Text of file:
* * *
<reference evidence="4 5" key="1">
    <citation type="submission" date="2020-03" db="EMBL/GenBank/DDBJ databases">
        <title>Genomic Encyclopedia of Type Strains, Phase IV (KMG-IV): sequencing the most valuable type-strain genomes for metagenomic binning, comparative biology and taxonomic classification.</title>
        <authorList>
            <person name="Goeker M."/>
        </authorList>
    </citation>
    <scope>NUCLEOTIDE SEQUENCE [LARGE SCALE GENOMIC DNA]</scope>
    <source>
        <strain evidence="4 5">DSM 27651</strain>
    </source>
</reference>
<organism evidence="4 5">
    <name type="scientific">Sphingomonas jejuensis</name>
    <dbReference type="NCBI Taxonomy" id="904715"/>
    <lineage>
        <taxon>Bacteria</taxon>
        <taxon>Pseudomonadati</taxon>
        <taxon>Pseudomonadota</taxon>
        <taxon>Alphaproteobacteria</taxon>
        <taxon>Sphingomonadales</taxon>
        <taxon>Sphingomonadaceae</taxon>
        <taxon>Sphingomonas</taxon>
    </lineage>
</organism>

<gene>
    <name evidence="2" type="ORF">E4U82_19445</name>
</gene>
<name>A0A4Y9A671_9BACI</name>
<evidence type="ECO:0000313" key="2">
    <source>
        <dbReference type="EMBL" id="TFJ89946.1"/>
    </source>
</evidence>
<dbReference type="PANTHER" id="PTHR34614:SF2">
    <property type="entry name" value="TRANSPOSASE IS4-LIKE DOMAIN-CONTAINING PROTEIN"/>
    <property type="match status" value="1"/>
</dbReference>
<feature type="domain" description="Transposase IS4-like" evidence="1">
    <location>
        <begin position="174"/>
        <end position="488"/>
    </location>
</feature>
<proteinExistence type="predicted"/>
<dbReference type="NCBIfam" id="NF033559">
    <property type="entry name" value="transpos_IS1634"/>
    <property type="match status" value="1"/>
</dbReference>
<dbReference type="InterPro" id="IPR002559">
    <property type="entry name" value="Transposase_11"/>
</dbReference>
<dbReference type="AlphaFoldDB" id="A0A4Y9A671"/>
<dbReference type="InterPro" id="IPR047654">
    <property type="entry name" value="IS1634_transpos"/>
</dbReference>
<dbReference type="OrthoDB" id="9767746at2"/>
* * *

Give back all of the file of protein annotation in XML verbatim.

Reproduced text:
<reference evidence="4 5" key="1">
    <citation type="submission" date="2020-03" db="EMBL/GenBank/DDBJ databases">
        <title>Genomic Encyclopedia of Type Strains, Phase IV (KMG-IV): sequencing the most valuable type-strain genomes for metagenomic binning, comparative biology and taxonomic classification.</title>
        <authorList>
            <person name="Goeker M."/>
        </authorList>
    </citation>
    <scope>NUCLEOTIDE SEQUENCE [LARGE SCALE GENOMIC DNA]</scope>
    <source>
        <strain evidence="4 5">DSM 27651</strain>
    </source>
</reference>
<organism evidence="4 5">
    <name type="scientific">Sphingomonas jejuensis</name>
    <dbReference type="NCBI Taxonomy" id="904715"/>
    <lineage>
        <taxon>Bacteria</taxon>
        <taxon>Pseudomonadati</taxon>
        <taxon>Pseudomonadota</taxon>
        <taxon>Alphaproteobacteria</taxon>
        <taxon>Sphingomonadales</taxon>
        <taxon>Sphingomonadaceae</taxon>
        <taxon>Sphingomonas</taxon>
    </lineage>
</organism>

<gene>
    <name evidence="2" type="ORF">E4U82_19445</name>
</gene>
<name>A0A4Y9A671_9BACI</name>
<evidence type="ECO:0000313" key="2">
    <source>
        <dbReference type="EMBL" id="TFJ89946.1"/>
    </source>
</evidence>
<dbReference type="PANTHER" id="PTHR34614:SF2">
    <property type="entry name" value="TRANSPOSASE IS4-LIKE DOMAIN-CONTAINING PROTEIN"/>
    <property type="match status" value="1"/>
</dbReference>
<feature type="domain" description="Transposase IS4-like" evidence="1">
    <location>
        <begin position="174"/>
        <end position="488"/>
    </location>
</feature>
<proteinExistence type="predicted"/>
<dbReference type="NCBIfam" id="NF033559">
    <property type="entry name" value="transpos_IS1634"/>
    <property type="match status" value="1"/>
</dbReference>
<dbReference type="InterPro" id="IPR002559">
    <property type="entry name" value="Transposase_11"/>
</dbReference>
<dbReference type="AlphaFoldDB" id="A0A4Y9A671"/>
<dbReference type="InterPro" id="IPR047654">
    <property type="entry name" value="IS1634_transpos"/>
</dbReference>
<dbReference type="OrthoDB" id="9767746at2"/>